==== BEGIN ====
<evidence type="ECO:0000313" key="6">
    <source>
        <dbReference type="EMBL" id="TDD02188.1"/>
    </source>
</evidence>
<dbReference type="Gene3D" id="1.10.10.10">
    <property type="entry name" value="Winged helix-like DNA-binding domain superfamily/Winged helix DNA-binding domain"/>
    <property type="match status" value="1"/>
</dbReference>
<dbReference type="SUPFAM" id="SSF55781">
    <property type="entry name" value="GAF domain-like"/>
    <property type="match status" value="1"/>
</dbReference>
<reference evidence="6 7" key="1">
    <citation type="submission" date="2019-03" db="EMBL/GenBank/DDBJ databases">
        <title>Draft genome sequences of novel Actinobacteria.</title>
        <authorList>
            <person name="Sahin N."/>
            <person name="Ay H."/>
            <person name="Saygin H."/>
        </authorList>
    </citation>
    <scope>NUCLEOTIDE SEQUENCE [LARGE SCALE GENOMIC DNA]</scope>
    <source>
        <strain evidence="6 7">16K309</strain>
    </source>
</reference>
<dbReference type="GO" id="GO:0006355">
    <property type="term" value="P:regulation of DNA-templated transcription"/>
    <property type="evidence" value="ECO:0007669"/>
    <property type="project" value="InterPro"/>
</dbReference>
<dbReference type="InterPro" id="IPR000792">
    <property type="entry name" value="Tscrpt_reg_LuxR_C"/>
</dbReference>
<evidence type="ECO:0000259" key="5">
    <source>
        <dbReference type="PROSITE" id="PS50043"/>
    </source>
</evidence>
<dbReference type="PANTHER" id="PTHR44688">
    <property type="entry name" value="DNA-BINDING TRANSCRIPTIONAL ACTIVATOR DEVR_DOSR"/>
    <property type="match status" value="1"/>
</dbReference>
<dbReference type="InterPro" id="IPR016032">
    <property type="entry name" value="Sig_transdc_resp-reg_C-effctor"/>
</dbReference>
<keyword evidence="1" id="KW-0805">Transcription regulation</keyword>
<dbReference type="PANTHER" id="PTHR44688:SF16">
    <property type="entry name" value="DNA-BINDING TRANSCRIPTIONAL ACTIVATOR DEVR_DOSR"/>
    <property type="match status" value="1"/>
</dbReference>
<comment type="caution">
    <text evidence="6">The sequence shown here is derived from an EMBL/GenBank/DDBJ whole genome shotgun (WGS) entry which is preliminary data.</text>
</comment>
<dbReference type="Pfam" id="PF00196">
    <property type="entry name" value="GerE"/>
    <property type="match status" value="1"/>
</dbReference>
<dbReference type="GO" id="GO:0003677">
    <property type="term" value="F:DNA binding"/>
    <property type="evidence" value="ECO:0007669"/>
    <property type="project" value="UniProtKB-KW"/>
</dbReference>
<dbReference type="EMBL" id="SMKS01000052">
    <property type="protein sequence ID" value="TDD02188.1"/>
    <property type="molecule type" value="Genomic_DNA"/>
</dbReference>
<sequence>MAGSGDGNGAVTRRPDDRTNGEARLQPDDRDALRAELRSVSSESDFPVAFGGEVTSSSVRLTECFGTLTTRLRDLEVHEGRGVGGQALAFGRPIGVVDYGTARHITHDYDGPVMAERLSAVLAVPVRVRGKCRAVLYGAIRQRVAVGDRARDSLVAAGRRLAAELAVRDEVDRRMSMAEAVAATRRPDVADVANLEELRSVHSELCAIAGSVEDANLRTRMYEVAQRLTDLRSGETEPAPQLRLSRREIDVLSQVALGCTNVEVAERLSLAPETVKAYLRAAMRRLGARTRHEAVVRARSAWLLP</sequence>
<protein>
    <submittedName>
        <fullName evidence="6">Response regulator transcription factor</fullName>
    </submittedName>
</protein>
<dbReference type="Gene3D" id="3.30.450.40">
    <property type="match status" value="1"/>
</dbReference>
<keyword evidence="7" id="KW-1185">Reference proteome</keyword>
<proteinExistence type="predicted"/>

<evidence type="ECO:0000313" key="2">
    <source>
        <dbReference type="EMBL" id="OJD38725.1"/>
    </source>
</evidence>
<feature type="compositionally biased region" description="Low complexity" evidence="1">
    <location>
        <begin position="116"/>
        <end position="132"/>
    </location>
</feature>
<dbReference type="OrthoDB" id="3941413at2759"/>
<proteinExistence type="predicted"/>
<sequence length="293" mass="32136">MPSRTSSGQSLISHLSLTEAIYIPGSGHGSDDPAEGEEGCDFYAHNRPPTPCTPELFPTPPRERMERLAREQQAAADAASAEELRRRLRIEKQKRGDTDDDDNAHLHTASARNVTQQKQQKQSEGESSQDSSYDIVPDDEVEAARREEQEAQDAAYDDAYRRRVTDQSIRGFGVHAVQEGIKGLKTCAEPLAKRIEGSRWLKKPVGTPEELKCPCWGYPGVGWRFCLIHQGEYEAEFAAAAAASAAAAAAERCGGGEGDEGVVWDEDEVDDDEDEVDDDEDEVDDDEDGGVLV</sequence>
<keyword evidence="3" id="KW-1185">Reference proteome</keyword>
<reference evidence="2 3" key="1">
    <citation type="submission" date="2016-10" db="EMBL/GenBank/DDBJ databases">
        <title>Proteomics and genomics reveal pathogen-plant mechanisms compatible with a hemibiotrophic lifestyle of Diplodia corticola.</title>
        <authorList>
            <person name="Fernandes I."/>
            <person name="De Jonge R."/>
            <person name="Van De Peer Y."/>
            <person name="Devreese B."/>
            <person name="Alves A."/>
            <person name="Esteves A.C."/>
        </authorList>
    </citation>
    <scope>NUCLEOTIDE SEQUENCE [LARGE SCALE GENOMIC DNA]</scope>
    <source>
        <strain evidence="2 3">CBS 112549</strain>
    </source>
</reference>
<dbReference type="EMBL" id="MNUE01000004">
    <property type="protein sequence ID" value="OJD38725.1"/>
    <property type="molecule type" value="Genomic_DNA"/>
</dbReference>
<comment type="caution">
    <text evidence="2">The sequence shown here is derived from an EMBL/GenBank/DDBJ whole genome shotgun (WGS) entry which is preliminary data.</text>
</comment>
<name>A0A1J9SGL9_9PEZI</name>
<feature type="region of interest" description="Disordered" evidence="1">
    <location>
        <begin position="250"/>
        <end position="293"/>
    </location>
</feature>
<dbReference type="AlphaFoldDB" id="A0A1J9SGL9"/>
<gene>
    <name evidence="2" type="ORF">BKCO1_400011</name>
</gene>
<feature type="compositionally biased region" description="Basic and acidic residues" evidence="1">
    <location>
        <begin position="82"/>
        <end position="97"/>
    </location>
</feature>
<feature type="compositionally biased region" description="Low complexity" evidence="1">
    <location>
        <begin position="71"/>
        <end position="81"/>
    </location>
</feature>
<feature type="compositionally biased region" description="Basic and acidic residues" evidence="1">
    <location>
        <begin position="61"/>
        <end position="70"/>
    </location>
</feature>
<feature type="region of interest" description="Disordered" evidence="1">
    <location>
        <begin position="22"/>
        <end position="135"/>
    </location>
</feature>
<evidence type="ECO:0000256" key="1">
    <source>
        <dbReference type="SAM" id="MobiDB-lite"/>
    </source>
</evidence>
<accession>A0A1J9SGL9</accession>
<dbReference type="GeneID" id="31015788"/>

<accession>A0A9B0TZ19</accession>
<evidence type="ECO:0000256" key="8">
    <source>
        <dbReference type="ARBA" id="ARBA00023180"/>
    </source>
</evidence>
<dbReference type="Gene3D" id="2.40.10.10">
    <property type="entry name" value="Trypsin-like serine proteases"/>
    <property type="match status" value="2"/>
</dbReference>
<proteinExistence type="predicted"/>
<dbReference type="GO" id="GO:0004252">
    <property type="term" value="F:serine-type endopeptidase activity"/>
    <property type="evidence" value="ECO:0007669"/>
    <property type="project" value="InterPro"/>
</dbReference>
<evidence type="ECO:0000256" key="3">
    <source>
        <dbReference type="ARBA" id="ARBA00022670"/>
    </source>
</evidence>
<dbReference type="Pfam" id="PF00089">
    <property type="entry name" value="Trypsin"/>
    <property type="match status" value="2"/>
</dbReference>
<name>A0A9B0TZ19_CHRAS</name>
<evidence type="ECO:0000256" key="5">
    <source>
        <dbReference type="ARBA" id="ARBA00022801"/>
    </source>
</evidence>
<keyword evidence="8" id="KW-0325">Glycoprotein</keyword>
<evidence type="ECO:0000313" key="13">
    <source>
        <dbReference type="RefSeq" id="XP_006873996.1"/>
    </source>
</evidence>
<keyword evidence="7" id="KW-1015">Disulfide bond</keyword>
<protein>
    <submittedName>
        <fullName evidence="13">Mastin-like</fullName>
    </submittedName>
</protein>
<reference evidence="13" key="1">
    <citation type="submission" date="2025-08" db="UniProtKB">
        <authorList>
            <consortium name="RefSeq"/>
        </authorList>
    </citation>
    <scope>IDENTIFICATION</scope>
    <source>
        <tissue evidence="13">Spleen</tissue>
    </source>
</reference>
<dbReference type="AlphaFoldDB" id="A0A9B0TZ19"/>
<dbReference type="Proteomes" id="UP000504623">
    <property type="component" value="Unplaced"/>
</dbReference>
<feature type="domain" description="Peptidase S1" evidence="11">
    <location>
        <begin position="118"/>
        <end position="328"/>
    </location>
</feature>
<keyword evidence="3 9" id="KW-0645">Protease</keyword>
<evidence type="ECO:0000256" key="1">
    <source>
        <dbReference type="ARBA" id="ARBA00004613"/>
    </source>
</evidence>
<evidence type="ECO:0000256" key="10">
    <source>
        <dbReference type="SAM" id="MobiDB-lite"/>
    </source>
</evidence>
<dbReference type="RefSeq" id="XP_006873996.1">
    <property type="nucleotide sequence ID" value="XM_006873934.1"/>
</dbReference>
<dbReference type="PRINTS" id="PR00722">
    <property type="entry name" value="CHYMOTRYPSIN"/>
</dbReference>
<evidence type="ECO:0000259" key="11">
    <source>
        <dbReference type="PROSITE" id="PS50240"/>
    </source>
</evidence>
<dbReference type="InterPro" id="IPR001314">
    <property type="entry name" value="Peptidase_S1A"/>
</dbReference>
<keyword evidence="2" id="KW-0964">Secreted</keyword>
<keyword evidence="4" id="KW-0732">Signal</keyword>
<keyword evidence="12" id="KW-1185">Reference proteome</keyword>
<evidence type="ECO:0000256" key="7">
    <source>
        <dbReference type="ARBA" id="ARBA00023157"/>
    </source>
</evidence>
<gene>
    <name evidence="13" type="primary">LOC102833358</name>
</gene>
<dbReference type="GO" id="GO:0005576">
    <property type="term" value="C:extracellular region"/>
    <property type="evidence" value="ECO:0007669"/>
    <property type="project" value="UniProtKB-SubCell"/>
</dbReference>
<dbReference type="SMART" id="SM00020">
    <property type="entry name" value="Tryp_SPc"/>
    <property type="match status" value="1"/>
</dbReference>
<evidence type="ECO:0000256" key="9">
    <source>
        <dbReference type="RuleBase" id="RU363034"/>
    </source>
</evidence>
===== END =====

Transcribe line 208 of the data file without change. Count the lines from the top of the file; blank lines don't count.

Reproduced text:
        </authorList>